This summer, the talk of the town in terms of social media has been Instagram Stories, which is, yes, practically identical to Snapchat Stories. Just like Snapchat, Instagram Stories contain images and videos that disappear after 24 hours of being posted. The feature is rolling out globally over the next few weeks for both iPhone and Android users.
Instagram announced its new feature, “Instagram Stories” on Tuesday via a blog post. While the company obviously did not mention Snapchat in the post, it is worth noting that CEO Kevin System openly acknowledged that Snapchat “deserves all the credit.” In an interview with TechCrunch, he explained,
“When you are an innovator, that’s awesome. Just like Instagram deserves all the credit for bringing filters to the forefront. This isn’t about who invented something. This is about a format, and how you take it to a network and put your own spin on it.”
Interestingly, he went on to talk about the proliferation of these formats. Facebook, he points out, invented the idea of a feed that you scroll through. Now, we see feed on LinkedIn, Twitter, and Instagram. Yet they all serve different purposes. This brings up a question: what purpose Instagram’s new feature take on, and how will the content and appearance differ from Snapchat? Only time will tell.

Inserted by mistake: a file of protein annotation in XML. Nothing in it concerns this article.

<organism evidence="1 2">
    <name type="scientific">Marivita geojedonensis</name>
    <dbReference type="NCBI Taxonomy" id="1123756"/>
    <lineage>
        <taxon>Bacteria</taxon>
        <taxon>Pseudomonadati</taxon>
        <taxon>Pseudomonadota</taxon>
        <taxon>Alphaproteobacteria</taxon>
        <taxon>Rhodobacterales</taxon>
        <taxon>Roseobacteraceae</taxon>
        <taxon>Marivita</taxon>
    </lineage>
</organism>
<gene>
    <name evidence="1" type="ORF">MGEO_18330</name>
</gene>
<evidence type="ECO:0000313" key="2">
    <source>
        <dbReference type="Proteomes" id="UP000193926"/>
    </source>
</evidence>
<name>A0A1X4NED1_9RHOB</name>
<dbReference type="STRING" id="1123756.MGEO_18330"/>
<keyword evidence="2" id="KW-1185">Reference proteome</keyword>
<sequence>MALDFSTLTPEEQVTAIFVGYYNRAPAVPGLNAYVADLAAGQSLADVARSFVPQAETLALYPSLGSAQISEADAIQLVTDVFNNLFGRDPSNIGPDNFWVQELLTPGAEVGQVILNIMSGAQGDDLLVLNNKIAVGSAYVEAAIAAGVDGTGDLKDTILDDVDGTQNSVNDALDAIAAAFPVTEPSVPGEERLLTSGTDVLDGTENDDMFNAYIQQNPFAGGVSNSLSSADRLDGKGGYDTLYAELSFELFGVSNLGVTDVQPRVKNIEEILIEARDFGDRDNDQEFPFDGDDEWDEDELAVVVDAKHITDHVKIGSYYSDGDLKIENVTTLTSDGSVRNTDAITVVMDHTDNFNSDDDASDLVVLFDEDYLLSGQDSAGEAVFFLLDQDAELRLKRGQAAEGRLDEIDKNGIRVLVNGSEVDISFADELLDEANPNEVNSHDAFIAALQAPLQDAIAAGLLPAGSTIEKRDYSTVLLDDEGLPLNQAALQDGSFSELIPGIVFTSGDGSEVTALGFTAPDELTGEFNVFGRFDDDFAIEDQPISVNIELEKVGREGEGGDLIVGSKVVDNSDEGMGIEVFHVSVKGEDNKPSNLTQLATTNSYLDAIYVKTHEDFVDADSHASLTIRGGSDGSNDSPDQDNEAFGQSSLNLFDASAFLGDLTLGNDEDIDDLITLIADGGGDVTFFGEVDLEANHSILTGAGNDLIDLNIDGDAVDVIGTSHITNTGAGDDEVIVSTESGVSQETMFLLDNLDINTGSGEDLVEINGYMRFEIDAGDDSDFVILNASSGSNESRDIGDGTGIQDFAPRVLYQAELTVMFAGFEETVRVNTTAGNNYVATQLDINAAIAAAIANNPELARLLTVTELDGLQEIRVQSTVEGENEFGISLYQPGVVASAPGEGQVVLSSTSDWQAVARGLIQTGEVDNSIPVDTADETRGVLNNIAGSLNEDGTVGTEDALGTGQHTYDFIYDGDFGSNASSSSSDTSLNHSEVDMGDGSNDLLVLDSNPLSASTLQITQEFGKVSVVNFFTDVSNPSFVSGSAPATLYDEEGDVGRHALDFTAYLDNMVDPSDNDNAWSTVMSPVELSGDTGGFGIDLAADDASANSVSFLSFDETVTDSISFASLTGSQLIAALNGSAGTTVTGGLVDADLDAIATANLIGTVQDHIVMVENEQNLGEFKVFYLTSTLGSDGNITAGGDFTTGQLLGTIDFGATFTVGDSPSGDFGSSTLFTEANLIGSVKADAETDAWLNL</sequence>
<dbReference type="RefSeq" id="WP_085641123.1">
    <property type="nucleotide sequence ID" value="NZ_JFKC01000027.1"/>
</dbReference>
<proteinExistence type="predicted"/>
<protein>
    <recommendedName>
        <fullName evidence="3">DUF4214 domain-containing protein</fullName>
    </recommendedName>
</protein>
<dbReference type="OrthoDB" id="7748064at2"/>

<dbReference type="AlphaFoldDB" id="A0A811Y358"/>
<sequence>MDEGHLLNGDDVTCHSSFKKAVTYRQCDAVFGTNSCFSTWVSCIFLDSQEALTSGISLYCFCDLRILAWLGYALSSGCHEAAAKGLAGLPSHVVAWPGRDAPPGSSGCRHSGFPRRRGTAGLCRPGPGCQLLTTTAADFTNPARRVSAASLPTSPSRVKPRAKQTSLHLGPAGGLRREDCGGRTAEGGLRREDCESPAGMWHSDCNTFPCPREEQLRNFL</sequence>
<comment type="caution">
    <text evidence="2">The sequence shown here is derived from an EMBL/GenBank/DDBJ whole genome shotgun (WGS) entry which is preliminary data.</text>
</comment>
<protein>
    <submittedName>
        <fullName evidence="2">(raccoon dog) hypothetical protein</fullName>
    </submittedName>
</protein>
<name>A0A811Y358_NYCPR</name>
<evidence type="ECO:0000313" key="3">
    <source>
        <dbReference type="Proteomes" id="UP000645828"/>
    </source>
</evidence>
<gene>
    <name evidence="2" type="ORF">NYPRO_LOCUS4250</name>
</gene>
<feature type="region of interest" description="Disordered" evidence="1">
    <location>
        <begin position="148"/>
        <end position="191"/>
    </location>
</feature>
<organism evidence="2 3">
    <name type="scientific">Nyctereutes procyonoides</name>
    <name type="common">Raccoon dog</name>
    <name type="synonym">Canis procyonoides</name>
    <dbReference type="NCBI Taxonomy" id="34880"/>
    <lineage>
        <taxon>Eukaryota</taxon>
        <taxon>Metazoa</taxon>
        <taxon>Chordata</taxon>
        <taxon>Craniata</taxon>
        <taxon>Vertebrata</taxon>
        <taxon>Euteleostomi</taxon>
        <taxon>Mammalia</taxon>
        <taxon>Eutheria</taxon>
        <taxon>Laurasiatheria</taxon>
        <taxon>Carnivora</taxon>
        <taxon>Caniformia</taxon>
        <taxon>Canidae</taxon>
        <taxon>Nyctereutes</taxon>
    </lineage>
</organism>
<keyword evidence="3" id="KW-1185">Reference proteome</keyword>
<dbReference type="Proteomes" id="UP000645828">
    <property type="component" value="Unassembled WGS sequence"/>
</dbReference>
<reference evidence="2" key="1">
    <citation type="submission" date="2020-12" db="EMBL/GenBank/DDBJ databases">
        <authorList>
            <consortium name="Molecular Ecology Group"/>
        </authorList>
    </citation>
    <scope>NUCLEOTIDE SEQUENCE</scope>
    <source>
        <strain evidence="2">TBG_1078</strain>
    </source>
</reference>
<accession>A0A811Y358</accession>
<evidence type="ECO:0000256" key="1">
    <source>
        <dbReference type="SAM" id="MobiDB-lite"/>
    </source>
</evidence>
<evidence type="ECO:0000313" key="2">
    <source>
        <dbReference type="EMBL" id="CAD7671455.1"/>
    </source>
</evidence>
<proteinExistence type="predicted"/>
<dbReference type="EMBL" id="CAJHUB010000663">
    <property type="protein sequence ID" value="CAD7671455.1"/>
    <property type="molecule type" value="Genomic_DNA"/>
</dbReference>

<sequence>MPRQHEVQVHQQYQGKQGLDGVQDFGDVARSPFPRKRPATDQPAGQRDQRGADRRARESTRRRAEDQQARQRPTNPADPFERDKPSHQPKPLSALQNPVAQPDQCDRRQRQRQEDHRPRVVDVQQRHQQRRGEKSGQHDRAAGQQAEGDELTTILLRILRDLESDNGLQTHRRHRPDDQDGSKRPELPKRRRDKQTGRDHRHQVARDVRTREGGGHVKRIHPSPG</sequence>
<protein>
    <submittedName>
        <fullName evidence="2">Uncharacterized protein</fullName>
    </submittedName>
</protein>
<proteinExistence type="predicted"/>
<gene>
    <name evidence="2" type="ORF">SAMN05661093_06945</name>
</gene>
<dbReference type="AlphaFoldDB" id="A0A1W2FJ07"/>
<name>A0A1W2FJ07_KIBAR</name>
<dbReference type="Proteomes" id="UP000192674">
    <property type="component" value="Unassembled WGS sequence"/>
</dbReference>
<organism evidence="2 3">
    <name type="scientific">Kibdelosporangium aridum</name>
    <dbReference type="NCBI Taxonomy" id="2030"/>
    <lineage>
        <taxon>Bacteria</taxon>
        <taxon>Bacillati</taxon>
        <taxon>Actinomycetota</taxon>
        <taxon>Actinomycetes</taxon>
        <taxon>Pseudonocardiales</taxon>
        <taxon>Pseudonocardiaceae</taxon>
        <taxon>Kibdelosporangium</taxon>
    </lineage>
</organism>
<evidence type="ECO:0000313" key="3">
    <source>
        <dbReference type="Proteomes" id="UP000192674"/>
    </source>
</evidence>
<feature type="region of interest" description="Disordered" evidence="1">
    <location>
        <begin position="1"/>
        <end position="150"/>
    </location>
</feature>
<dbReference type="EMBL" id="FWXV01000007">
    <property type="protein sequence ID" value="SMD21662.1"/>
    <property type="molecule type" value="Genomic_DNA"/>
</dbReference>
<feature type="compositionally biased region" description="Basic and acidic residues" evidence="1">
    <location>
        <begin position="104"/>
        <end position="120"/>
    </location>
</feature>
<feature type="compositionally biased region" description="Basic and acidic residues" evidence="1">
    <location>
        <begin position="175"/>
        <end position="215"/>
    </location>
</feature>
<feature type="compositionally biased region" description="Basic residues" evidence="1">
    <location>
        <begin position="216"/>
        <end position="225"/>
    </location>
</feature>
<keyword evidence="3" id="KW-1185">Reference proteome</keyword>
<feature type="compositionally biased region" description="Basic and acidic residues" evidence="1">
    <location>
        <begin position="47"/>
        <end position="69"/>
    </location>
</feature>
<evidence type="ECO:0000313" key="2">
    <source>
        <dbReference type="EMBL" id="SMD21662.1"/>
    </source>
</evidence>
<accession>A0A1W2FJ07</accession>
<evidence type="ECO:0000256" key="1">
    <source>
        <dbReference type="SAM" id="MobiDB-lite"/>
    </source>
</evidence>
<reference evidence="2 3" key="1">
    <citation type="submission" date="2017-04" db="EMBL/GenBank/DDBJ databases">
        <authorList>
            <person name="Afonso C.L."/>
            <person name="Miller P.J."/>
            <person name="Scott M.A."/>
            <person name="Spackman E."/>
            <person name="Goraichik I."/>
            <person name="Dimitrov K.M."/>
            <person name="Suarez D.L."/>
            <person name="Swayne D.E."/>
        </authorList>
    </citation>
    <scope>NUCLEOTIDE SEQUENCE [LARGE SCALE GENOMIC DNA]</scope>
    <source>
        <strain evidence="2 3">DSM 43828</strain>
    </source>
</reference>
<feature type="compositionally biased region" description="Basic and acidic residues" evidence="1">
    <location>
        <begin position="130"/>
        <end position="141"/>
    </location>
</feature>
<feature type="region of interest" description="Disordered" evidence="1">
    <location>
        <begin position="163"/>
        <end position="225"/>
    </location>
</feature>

Some Instagram users like this new version of “Stories” even better than Snapchat’s version. The Next Web explains one reason why: “Snapchat’s problem – which might be slightly intentional – is that it’s always been confusing and opaque to use. Adults frequently complain they have no idea how to use the service, while generations of millennials gleefully enjoy it without needing to be taught.”
Even as a millennial myself, I’ve always found Snapchat a bit confusing; the app is constantly evolving and adding new features that never cease to puzzle me. After reading about the simplicity of Instagram Stories, which focuses on obvious buttons rather than expecting a user to swipe a certain direction, I start to wonder if and when I will switch to viewing and creating content through this new feature.
Regardless of preference for either app’s “Stories” feature, perhaps we can use this Instagram-Snapchat drama to teach us about users’ love of both simplicity and quick, easy, sharable content. There’s a reason the video Instagram posted in its blog post was exactly a minute; we as a digital world are quickly losing our patience and ability to absorb great lengths of content at once…but that is another post for another time.
By Kylie West